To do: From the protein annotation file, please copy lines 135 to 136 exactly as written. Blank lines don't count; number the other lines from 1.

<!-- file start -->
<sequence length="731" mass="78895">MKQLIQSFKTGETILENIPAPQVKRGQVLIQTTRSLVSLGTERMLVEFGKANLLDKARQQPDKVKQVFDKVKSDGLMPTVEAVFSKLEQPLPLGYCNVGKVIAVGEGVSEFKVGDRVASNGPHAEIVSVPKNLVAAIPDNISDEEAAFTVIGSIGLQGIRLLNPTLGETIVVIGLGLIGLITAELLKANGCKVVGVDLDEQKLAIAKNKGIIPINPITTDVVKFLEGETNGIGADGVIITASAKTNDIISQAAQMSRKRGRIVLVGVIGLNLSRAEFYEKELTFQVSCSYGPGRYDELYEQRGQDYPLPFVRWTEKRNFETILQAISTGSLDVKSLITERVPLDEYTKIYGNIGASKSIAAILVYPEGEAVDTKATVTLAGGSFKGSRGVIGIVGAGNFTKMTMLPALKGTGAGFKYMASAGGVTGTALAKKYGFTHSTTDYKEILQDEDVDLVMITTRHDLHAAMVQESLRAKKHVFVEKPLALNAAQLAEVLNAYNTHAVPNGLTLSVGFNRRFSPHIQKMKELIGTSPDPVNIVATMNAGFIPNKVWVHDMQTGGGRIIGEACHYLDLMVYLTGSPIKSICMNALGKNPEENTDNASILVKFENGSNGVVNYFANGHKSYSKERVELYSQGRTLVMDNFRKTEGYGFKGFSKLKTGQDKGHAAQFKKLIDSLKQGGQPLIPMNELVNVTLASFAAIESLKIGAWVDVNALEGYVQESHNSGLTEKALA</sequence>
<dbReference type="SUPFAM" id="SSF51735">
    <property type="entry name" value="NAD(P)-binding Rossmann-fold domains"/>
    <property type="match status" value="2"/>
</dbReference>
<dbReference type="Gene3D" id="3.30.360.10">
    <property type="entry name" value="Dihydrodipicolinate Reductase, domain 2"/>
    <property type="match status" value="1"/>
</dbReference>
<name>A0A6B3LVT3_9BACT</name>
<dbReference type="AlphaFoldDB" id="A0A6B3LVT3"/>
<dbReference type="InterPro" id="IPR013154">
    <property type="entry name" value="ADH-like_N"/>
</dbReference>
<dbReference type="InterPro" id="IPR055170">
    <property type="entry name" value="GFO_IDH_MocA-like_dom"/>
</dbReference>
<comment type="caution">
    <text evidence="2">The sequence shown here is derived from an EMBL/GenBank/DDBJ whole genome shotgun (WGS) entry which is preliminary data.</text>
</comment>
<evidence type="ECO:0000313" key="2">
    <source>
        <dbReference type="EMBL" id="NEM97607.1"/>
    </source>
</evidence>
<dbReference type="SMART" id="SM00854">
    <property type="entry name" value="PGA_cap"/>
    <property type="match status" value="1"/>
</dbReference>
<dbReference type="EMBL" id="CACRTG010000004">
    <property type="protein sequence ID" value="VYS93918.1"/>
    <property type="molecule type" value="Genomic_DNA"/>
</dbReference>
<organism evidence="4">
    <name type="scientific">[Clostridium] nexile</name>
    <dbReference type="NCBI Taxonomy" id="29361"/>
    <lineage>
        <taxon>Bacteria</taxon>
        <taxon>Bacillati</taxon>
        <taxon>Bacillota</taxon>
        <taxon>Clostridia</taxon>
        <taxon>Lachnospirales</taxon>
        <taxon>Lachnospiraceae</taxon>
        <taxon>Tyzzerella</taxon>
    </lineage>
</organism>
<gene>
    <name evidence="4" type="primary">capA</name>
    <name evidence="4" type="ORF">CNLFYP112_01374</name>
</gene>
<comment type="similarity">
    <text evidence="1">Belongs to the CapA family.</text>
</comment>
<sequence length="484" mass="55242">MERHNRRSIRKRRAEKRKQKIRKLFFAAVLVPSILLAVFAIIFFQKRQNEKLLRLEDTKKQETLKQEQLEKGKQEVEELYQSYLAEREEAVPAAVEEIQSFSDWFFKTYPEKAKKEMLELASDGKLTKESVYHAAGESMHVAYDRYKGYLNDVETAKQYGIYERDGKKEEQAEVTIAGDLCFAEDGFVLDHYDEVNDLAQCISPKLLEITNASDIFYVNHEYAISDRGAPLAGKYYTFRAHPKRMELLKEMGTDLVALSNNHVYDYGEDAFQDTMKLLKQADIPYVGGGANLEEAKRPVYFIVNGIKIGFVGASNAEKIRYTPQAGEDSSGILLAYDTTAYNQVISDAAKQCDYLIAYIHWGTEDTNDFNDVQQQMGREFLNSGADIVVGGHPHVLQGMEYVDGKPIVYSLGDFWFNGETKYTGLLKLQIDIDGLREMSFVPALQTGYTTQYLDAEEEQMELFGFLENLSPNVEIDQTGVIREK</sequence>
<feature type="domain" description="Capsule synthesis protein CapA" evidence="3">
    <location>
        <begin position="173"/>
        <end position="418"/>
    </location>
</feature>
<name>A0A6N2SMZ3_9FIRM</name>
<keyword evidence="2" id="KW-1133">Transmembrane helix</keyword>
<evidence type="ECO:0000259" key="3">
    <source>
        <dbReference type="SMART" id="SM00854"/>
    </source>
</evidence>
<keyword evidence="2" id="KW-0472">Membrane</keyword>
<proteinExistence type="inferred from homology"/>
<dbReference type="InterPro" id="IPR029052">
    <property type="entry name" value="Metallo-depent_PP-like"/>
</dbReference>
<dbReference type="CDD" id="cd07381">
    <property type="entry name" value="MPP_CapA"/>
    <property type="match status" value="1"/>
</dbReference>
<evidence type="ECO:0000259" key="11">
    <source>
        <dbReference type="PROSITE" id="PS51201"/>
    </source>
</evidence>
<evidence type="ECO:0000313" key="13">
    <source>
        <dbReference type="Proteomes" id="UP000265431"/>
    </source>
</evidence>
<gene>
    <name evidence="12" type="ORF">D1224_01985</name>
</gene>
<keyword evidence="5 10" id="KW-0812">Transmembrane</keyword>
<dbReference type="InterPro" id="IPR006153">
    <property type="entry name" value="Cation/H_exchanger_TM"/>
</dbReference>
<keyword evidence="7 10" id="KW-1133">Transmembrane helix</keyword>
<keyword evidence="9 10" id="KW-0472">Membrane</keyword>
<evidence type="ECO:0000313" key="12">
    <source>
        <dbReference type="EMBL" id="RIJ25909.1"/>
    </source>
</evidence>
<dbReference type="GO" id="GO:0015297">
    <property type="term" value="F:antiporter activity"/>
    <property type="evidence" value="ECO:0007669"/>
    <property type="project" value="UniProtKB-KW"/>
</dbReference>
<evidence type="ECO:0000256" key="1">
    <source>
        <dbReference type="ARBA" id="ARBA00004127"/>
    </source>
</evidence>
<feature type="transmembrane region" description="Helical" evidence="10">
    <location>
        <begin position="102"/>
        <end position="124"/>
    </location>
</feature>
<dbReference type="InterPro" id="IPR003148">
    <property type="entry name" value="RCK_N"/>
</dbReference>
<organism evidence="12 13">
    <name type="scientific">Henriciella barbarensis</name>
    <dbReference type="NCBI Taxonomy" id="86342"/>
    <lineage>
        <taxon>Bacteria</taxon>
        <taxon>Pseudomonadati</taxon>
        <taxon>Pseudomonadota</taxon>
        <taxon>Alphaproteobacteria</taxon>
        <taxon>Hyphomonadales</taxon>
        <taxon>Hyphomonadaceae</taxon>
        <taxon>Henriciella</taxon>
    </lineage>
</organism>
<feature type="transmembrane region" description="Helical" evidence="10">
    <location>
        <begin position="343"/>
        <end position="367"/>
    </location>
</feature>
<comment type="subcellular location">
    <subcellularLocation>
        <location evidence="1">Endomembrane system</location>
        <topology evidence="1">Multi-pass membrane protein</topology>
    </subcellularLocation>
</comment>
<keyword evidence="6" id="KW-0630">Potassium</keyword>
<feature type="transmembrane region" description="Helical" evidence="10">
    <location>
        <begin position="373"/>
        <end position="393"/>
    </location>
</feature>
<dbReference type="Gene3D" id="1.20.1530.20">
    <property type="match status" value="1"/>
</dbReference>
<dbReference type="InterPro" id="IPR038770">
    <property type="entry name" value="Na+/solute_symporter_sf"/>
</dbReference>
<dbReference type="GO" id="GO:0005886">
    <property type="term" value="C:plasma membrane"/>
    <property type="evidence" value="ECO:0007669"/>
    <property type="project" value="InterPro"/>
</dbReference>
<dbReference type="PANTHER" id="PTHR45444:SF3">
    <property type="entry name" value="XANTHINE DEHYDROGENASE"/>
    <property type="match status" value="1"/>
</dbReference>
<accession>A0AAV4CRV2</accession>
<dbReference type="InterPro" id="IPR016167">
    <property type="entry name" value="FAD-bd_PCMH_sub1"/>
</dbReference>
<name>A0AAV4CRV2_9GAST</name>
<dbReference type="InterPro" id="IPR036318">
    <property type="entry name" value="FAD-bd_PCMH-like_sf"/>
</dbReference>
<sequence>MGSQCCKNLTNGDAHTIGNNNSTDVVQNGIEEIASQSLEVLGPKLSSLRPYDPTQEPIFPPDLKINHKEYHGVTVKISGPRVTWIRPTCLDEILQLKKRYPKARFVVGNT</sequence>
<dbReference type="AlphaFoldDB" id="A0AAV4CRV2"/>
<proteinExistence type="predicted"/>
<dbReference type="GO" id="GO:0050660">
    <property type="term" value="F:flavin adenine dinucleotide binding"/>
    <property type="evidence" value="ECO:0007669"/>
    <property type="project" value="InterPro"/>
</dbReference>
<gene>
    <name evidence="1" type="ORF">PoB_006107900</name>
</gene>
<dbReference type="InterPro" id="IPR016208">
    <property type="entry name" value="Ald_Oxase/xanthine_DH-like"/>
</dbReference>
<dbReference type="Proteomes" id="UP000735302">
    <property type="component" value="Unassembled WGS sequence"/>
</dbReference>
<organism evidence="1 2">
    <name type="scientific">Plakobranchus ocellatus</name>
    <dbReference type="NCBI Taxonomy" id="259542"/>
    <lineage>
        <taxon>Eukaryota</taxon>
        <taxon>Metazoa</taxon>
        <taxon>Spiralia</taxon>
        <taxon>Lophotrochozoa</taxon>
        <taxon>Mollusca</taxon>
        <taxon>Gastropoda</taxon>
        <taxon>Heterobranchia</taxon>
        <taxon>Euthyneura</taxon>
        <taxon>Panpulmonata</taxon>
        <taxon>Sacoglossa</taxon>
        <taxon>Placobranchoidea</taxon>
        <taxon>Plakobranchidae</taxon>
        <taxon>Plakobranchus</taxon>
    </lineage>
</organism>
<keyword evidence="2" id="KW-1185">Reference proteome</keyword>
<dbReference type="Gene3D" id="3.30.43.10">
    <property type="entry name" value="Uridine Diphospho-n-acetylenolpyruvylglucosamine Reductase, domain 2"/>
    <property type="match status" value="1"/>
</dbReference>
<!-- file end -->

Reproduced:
        <begin position="343"/>
        <end position="367"/>